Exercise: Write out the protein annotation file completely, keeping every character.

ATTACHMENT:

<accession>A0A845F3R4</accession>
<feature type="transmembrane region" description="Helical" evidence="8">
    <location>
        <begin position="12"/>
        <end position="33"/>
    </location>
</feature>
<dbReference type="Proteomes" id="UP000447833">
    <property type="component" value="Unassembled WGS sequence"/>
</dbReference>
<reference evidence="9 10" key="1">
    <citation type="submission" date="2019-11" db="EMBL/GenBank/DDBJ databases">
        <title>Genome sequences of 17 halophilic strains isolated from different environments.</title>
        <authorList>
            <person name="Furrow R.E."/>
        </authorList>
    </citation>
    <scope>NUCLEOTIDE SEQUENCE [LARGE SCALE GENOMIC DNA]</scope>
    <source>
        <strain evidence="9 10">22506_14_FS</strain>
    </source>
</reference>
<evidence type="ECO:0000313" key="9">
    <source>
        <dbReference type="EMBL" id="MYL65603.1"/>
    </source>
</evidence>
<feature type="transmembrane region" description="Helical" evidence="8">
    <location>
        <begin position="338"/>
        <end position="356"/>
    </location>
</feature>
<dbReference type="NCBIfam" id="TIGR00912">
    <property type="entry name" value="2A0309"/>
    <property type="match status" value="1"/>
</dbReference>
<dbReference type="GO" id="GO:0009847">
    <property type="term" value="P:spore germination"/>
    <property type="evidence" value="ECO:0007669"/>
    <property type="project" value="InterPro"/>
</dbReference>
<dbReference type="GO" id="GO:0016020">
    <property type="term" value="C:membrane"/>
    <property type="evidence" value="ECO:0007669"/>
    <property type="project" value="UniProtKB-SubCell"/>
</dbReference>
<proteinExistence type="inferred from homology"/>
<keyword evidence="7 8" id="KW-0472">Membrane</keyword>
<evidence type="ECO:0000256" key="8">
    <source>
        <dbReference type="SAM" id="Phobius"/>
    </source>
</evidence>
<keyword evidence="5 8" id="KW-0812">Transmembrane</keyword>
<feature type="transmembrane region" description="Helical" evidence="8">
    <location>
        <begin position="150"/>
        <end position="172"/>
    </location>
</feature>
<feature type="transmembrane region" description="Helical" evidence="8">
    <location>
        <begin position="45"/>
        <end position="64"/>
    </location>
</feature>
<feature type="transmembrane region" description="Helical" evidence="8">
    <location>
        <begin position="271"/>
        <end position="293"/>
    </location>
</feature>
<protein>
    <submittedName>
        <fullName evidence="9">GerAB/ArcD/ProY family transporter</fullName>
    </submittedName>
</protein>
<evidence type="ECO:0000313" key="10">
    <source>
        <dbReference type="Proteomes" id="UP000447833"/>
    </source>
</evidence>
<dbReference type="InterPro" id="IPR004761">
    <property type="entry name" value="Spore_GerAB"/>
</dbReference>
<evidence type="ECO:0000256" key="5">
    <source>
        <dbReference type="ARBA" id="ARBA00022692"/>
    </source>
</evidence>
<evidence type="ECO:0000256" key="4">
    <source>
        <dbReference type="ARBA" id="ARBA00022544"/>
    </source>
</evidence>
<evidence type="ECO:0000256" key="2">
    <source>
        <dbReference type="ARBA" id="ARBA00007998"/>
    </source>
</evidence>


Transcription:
<accession>A0A845F3R4</accession>
<feature type="transmembrane region" description="Helical" evidence="8">
    <location>
        <begin position="12"/>
        <end position="33"/>
    </location>
</feature>
<dbReference type="Proteomes" id="UP000447833">
    <property type="component" value="Unassembled WGS sequence"/>
</dbReference>
<reference evidence="9 10" key="1">
    <citation type="submission" date="2019-11" db="EMBL/GenBank/DDBJ databases">
        <title>Genome sequences of 17 halophilic strains isolated from different environments.</title>
        <authorList>
            <person name="Furrow R.E."/>
        </authorList>
    </citation>
    <scope>NUCLEOTIDE SEQUENCE [LARGE SCALE GENOMIC DNA]</scope>
    <source>
        <strain evidence="9 10">22506_14_FS</strain>
    </source>
</reference>
<evidence type="ECO:0000313" key="9">
    <source>
        <dbReference type="EMBL" id="MYL65603.1"/>
    </source>
</evidence>
<feature type="transmembrane region" description="Helical" evidence="8">
    <location>
        <begin position="338"/>
        <end position="356"/>
    </location>
</feature>
<dbReference type="NCBIfam" id="TIGR00912">
    <property type="entry name" value="2A0309"/>
    <property type="match status" value="1"/>
</dbReference>
<dbReference type="GO" id="GO:0009847">
    <property type="term" value="P:spore germination"/>
    <property type="evidence" value="ECO:0007669"/>
    <property type="project" value="InterPro"/>
</dbReference>
<dbReference type="GO" id="GO:0016020">
    <property type="term" value="C:membrane"/>
    <property type="evidence" value="ECO:0007669"/>
    <property type="project" value="UniProtKB-SubCell"/>
</dbReference>
<proteinExistence type="inferred from homology"/>
<keyword evidence="7 8" id="KW-0472">Membrane</keyword>
<evidence type="ECO:0000256" key="8">
    <source>
        <dbReference type="SAM" id="Phobius"/>
    </source>
</evidence>
<keyword evidence="5 8" id="KW-0812">Transmembrane</keyword>
<feature type="transmembrane region" description="Helical" evidence="8">
    <location>
        <begin position="150"/>
        <end position="172"/>
    </location>
</feature>
<feature type="transmembrane region" description="Helical" evidence="8">
    <location>
        <begin position="45"/>
        <end position="64"/>
    </location>
</feature>
<feature type="transmembrane region" description="Helical" evidence="8">
    <location>
        <begin position="271"/>
        <end position="293"/>
    </location>
</feature>
<protein>
    <submittedName>
        <fullName evidence="9">GerAB/ArcD/ProY family transporter</fullName>
    </submittedName>
</protein>
<evidence type="ECO:0000313" key="10">
    <source>
        <dbReference type="Proteomes" id="UP000447833"/>
    </source>
</evidence>
<dbReference type="InterPro" id="IPR004761">
    <property type="entry name" value="Spore_GerAB"/>
</dbReference>
<evidence type="ECO:0000256" key="5">
    <source>
        <dbReference type="ARBA" id="ARBA00022692"/>
    </source>
</evidence>
<evidence type="ECO:0000256" key="4">
    <source>
        <dbReference type="ARBA" id="ARBA00022544"/>
    </source>
</evidence>
<evidence type="ECO:0000256" key="2">
    <source>
        <dbReference type="ARBA" id="ARBA00007998"/>
    </source>
</evidence>